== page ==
Edmontonians are unprepared for a coming real-estate crash, warns the author of When the Bubble Bursts: Surviving the Canadian Real Estate Crash."

Hilliard MacBeth, an Edmonton-based portfolio manager, says Edmonton has so far escaped the brunt of the recession caused by the drop in oil prices, unlike other parts of the province. The city also largely escaped the impact of the 2009 downturn following the American housing crash.

Because its real-estate market has been strong for almost 20 years, Edmontonians may believe the city is recession-proof, MacBeth said.

"People have been lulled into the idea that house prices always go up," he said Monday during an interview on CBC's Edmonton AM.

Even now, while driving through one of the city's mature neighbourhoods Monday, he couldn't help but notice builders, tearing down old houses to erect new "skinny" homes they hope to sell after they're built.

Bargains sure to be had

The true test, he said, is to drive around the outskirts of the city and look for bargains in all the new houses being built.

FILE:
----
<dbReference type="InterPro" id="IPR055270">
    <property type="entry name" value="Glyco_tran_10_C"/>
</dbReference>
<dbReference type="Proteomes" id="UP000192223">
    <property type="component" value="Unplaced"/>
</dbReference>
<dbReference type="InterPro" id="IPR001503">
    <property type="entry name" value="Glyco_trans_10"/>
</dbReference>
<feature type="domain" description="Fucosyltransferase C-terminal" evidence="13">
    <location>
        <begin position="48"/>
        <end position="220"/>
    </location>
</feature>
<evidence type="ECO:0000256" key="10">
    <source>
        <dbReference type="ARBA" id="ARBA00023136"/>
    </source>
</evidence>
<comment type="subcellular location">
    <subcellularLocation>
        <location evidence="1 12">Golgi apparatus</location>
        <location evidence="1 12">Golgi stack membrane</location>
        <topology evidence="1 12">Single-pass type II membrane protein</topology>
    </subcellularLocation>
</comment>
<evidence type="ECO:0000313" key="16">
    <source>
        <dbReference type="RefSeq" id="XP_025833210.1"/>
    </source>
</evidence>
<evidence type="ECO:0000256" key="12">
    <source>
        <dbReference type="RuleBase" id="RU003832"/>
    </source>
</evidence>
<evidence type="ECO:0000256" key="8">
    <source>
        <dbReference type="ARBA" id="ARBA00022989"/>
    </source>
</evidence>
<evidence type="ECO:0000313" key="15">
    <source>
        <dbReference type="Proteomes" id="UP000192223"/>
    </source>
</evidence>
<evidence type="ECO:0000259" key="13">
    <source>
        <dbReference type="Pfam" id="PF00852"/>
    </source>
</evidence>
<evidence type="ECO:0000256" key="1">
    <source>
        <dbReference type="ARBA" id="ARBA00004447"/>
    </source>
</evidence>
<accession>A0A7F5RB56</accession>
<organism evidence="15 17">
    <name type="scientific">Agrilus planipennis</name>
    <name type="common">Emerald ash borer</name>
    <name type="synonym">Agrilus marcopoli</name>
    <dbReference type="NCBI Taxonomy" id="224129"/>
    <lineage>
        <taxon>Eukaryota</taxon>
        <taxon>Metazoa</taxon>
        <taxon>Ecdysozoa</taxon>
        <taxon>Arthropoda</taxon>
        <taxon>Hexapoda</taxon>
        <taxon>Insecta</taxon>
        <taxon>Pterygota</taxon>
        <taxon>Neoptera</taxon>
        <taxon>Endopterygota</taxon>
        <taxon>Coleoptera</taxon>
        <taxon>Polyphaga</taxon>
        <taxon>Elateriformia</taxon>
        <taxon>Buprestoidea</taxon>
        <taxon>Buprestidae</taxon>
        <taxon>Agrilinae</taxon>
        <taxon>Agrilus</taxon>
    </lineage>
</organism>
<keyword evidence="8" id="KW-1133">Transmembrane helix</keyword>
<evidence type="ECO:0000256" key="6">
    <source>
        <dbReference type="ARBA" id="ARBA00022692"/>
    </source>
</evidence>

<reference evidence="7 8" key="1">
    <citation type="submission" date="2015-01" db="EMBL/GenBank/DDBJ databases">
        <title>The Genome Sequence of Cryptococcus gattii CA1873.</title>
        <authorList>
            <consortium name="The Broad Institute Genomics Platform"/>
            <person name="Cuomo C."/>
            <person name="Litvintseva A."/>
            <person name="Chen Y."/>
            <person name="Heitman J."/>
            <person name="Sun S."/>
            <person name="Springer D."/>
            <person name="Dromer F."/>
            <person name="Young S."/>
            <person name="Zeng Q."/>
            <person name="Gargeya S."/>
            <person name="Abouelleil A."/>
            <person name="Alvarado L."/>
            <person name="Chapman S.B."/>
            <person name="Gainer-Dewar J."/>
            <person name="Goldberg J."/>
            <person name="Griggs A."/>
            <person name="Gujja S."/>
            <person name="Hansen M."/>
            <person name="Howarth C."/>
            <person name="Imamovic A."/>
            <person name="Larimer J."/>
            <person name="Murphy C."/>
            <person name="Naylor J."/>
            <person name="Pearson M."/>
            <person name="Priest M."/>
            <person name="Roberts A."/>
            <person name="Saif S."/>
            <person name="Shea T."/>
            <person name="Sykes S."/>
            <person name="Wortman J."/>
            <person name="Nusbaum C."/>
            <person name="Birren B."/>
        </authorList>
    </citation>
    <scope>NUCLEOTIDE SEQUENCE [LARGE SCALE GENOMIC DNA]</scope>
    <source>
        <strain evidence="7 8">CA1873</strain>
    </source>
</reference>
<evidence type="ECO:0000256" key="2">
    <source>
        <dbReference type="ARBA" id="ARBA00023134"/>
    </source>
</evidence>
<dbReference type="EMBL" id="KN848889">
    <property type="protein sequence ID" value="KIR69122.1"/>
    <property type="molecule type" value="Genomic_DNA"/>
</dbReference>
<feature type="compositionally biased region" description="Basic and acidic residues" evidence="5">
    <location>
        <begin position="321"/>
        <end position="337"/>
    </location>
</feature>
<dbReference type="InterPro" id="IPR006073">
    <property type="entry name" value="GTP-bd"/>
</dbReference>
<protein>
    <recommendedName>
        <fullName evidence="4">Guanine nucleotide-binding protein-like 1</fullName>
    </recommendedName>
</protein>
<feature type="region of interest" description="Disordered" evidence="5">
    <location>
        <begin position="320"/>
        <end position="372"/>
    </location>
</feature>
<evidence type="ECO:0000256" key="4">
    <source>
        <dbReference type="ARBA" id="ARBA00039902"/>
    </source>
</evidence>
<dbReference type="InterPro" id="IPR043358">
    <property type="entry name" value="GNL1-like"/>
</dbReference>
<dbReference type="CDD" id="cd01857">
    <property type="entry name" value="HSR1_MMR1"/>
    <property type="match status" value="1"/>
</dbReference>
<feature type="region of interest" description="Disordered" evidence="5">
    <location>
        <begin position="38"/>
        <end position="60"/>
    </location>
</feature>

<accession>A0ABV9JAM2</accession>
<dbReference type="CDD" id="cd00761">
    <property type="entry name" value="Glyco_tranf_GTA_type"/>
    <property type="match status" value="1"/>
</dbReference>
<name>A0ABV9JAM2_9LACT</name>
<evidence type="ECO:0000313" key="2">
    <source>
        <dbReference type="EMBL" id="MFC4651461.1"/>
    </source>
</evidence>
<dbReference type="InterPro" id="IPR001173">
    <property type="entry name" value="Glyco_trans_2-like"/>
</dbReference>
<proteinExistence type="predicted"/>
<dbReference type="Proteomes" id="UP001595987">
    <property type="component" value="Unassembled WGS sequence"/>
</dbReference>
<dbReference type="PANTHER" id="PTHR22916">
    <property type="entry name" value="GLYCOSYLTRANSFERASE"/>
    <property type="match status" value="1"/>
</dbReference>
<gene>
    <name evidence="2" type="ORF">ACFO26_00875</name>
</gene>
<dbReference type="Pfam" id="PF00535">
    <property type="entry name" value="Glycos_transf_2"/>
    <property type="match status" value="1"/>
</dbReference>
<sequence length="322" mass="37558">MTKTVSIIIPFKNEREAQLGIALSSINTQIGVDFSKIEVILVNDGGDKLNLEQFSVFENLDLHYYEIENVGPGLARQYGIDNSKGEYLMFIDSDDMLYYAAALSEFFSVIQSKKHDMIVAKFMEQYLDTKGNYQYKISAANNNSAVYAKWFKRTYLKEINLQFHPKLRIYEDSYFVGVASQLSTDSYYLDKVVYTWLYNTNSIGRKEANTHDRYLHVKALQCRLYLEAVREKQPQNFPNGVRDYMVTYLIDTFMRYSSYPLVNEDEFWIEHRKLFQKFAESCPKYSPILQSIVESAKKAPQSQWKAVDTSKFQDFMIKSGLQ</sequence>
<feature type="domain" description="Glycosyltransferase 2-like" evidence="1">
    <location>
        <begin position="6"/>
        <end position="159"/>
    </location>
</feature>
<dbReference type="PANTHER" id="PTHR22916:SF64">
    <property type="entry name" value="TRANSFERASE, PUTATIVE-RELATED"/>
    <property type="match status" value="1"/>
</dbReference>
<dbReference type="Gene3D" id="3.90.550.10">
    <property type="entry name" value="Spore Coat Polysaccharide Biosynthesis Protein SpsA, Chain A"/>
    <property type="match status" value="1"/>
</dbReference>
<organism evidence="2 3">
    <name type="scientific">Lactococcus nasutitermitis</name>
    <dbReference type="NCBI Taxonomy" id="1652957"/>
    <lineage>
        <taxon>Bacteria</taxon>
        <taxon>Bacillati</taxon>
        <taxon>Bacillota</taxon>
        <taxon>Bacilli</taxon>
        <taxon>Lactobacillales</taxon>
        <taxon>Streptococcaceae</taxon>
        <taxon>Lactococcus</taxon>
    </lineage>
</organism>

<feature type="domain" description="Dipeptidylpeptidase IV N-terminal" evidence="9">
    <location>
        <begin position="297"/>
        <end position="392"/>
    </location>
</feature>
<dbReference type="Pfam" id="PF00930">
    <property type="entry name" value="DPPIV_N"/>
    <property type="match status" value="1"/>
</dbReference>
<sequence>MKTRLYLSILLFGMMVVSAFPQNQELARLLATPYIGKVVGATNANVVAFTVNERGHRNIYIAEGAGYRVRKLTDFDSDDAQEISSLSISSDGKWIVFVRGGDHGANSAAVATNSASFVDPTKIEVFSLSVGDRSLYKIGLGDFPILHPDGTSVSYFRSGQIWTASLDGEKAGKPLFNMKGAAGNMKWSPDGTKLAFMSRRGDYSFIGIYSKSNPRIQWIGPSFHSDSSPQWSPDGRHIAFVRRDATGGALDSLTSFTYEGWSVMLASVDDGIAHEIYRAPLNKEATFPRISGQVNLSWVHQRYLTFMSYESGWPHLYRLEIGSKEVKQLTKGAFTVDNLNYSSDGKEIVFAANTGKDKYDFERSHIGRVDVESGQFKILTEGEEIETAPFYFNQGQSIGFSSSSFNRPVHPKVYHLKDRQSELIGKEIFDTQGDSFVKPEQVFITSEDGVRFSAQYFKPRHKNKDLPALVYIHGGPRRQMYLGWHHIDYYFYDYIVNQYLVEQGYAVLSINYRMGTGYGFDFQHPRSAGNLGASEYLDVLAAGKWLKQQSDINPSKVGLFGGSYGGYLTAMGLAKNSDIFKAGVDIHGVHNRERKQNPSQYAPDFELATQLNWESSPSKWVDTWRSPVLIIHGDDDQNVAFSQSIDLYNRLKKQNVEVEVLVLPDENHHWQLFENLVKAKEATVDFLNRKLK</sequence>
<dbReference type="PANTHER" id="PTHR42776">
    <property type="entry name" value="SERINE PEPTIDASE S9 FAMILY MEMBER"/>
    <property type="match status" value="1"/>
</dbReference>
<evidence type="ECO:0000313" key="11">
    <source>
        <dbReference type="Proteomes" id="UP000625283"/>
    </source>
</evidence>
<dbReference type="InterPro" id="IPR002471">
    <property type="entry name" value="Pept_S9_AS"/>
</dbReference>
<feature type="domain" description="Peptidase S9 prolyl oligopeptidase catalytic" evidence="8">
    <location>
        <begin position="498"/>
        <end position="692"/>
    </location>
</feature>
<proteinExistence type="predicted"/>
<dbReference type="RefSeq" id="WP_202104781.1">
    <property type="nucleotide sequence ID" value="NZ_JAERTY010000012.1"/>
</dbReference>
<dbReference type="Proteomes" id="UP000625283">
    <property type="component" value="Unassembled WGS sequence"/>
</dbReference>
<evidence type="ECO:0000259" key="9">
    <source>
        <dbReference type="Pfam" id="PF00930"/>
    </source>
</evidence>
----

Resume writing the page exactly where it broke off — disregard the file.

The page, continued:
"I'm sure there are," he said.

Given forecasts that the current recession will be twice as bad as the average of the last four, Edmonton will eventually feel the housing crash, he warns.

MacBeth said if this recession can be compared to a baseball game, "we're in second or third inning."

The latest numbers from the Realtors Association of Edmonton show that the median home price in August fell about two per cent from last year, while sales are also down two per cent.

The city will likely spend a couple of years at the bottom before taking a couple of more years to climb out, he said.

MacBeth points to the housing market curve between 1979 and 1998 when — adjusted for inflation — house prices dropped in value over the 19-year period.

He advises prospective homeowners should instead rent a home for a few years. Renting is currently a bargain in Edmonton, he said.

Costs are coming down rapidly for one- and two-bedroom apartments and renting offers an opportunity to save money for mortgages which will be smaller if his prediction is correct, he said.